Diving Learning from Other Domains

The diving domain isn't alone when it comes to addressing the 'operator'; it is quick, easy, and can appear to clear the problem from the deck. However, there are some domains that realise that because they operate in an inherently hazardous environment (like diving), they have to improve their organisational learning to improve their individual learning. One example is the US Wildland Fire Fighting community. This blog from Brad Mayhew talks exactly to this point. The first thing to note, though, is that you can't fix a secret, and so to learn what is really happening, you have to create an environment where those at the front-line will talk about what is happening i.e., psychological safety and a Just Culture. In this blog, Brad gives two great examples of what triple-loop learning looks like, and the same sort of learning that could be brought into the diving domain.

Advice for Divers: Embracing Learning at Every Level

In practice, every dive is an opportunity for learning. Start by identifying any immediate problems (single loop), but don't stop there. Consider the systems at play (double loop) and reflect on the bigger picture, including human behaviour, contextual, and cultural factors (triple loop), to move beyond competency and become a critically thinking and aware diver.

As divers, we are part of an intricate, interconnected community where our actions, learnings, and experiences ripple across our ecosystem. We must be diligent in our practice, critical in our thinking, and collaborative in our approach to learning. Whether troubleshooting a BCD or revising safety protocols, remember that the depth of your learning is as vital as the depth of your dive.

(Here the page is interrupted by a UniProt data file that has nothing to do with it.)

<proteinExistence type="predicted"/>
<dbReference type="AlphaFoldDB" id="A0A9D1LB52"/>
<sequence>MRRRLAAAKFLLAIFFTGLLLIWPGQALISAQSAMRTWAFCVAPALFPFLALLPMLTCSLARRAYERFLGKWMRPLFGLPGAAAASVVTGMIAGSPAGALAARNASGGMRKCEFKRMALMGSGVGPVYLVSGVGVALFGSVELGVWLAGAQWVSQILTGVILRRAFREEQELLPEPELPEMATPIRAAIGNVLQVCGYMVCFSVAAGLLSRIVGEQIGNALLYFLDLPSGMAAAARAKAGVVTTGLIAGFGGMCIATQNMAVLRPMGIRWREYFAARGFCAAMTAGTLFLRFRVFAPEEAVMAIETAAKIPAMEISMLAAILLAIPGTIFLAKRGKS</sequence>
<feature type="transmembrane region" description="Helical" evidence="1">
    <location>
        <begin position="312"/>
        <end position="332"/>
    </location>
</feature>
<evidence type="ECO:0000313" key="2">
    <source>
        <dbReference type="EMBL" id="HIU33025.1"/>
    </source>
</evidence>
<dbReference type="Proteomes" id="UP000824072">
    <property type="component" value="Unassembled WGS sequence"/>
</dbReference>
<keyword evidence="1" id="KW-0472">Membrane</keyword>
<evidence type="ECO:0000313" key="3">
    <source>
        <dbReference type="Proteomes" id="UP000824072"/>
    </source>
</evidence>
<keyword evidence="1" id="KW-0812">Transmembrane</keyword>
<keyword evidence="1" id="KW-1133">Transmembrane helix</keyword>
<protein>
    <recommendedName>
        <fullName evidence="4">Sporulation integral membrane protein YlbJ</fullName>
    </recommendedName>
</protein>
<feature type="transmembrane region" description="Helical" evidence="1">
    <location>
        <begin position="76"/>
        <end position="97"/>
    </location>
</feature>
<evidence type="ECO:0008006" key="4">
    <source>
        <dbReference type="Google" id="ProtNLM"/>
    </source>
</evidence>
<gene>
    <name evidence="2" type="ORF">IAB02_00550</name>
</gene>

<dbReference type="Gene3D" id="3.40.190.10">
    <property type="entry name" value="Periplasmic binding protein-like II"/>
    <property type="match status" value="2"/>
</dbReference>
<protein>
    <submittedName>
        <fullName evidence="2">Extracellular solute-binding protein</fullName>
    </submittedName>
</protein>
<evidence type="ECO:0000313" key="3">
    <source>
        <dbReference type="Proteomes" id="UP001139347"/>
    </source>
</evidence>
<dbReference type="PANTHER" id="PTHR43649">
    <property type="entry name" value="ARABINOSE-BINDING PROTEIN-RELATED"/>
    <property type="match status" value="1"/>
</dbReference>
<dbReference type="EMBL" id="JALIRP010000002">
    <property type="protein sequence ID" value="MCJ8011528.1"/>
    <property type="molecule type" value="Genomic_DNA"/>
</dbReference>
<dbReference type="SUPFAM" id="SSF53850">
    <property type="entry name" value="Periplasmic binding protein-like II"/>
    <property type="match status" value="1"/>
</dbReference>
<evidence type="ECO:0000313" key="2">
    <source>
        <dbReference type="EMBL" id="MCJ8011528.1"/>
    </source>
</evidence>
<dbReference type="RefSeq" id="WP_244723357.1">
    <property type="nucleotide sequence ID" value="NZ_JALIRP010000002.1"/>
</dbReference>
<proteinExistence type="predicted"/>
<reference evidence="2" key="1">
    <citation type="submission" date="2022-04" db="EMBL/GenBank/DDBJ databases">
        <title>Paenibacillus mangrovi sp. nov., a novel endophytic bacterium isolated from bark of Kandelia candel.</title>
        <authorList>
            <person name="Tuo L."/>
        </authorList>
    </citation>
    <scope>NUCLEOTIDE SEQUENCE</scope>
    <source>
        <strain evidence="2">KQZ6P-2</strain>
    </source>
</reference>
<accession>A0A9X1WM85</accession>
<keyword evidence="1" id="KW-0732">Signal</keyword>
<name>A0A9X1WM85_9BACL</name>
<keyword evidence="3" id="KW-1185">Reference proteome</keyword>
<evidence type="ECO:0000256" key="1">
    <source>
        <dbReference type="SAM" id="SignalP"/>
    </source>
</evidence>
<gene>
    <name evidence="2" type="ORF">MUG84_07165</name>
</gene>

The sea, much like the realm of knowledge, is vast and layered. Single loop learning keeps you safe and efficient; double loop learning makes you a skilled and adaptable diver; and triple loop learning transforms you into a leader, an educator, and an advocate for best practices within the diving community. Stay curious, stay reflective, and dive not just into the water, but into the profound depths of understanding that lie beneath the surface of every challenge and success.

Gareth Lock is the owner of The Human Diver, a niche company focused on educating and developing divers, instructors and related teams to be high-performing. If you'd like to deepen your diving experience, consider taking the online introduction course which will change your attitude towards diving because safety is your perception, visit the website.